Editor: Mary Ann Gratton

Contributors to this issue: Merv Burgard, Mary Ann Gratton

Web Editor: Shade Lapite

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Let’s negotiate: Ability to reach agreement vital

Top 3 Takeaways From OREA EMERGE – Andrew Fogliato

The Ontario Real Estate Association (OREA) had its EMERGE series in the last quarter of 2015. I had the pleasure of being one of the speakers and talking to Realtors about the digital marketing funnel. With online lead generation becoming ever more sophisticated it’s a really exciting time for Realtors to look at incorporating this into their business model. In today’s environment creativity and a few solid rules of thumb will get you everywhere.

EMERGE was an all around great experience and in addition to sharing my own expertise I learned several things that are key to building an even more successful business in this industry:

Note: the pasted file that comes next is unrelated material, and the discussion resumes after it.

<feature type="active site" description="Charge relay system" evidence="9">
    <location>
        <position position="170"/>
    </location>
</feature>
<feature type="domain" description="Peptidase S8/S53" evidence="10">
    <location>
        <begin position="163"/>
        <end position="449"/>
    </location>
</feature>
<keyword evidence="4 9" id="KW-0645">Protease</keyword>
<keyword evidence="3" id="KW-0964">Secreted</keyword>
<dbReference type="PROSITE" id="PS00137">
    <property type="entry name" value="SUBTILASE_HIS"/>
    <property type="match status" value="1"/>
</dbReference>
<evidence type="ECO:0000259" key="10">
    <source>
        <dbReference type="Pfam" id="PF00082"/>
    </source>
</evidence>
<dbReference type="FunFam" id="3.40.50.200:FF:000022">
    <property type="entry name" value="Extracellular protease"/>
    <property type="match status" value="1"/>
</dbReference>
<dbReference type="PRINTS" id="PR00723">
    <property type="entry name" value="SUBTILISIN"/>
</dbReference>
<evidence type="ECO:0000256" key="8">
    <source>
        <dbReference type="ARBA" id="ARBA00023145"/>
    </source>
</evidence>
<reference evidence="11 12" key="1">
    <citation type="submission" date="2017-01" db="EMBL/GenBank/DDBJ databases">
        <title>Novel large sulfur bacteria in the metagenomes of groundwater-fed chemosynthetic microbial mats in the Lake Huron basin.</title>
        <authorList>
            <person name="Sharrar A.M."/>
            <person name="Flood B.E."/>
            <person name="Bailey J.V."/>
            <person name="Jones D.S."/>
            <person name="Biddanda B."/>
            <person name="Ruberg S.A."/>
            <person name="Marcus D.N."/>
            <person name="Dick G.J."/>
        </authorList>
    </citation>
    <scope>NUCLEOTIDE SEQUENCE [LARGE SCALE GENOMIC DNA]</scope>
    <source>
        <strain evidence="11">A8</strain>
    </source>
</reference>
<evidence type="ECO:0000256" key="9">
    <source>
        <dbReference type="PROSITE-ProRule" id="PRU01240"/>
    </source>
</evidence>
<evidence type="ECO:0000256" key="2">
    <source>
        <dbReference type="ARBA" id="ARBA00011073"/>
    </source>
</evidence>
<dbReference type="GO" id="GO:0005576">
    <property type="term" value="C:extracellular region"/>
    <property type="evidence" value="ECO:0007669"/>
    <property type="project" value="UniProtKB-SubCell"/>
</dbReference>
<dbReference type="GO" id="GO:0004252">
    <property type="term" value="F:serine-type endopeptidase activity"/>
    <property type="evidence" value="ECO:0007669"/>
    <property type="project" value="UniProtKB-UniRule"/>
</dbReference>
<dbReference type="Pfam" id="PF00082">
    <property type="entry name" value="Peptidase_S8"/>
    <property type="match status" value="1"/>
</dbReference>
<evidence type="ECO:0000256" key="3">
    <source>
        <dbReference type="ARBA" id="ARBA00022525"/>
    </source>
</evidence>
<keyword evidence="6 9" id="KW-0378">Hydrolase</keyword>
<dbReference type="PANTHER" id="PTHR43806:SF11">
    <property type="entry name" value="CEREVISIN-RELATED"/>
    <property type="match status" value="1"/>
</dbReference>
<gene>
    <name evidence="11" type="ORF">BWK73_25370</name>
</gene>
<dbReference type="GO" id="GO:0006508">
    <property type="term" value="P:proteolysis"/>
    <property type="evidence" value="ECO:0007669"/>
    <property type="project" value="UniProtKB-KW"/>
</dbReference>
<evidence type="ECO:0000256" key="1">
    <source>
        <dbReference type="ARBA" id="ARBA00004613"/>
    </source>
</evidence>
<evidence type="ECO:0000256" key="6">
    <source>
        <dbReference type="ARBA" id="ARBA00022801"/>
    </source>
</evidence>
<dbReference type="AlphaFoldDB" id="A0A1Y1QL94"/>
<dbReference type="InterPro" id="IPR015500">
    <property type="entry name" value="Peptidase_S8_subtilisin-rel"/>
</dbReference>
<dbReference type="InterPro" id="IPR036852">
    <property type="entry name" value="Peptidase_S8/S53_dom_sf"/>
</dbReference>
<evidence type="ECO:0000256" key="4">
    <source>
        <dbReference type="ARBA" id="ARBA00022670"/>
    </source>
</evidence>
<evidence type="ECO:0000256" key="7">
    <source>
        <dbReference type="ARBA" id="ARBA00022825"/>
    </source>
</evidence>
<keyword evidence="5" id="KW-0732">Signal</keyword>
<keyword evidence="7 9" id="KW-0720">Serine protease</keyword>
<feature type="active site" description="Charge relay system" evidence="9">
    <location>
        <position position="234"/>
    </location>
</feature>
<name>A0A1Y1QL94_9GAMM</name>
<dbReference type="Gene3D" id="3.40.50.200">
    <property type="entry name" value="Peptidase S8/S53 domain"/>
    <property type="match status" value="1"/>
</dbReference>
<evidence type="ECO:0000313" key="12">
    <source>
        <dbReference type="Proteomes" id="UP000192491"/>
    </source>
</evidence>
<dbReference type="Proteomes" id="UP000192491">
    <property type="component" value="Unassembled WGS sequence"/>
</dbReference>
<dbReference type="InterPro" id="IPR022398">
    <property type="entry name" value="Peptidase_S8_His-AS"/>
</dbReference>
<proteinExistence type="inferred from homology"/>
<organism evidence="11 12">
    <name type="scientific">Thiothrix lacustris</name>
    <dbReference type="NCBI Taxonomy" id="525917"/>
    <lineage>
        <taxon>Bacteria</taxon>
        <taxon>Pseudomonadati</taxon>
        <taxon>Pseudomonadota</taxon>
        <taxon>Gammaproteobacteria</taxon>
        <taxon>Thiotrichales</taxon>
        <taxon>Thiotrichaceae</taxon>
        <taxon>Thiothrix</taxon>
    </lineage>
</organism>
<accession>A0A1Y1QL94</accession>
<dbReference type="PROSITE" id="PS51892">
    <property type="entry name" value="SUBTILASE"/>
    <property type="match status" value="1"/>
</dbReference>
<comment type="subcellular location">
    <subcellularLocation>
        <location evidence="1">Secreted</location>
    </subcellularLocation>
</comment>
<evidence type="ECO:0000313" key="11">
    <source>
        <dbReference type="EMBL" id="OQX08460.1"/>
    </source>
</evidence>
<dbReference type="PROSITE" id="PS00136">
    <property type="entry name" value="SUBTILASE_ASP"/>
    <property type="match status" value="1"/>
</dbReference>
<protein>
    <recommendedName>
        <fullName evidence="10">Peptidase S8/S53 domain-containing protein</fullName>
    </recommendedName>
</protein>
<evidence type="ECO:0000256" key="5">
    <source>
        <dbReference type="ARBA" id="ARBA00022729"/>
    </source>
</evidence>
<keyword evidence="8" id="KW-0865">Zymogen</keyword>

These events are an incredible opportunity to network. Get to know other agents in your area. Better than that, travel to an event thats not in your area and network with potential referral partners. Even make a list ahead of time if you see some speakers you’d want to talk to and make a point of reaching out.


What sets apart an event like Emerge from a lot of real estate conferences is the breakout sessions. Being able to speak directly to the experts after hearing them give their presentation is invaluable.

I’ve sat in many conferences where I’ve heard great ideas and had follow up questions I wanted to ask. At EMERGE these questions can be covered in the breakout session in great detail. All the nitty gritty questions you had about your own business you can ask.


Showing up, networking, and asking questions is just the start if you are coming to these events. The part that actually matters is what you do when you go home.

Nothing matters if you don’t implement. That’s what will make a difference in your business and in your life. Just knowing the answer isn’t the same as acting upon it.

Below is my talk from the event. If you want to ask questions about it then just leave them in the comments below!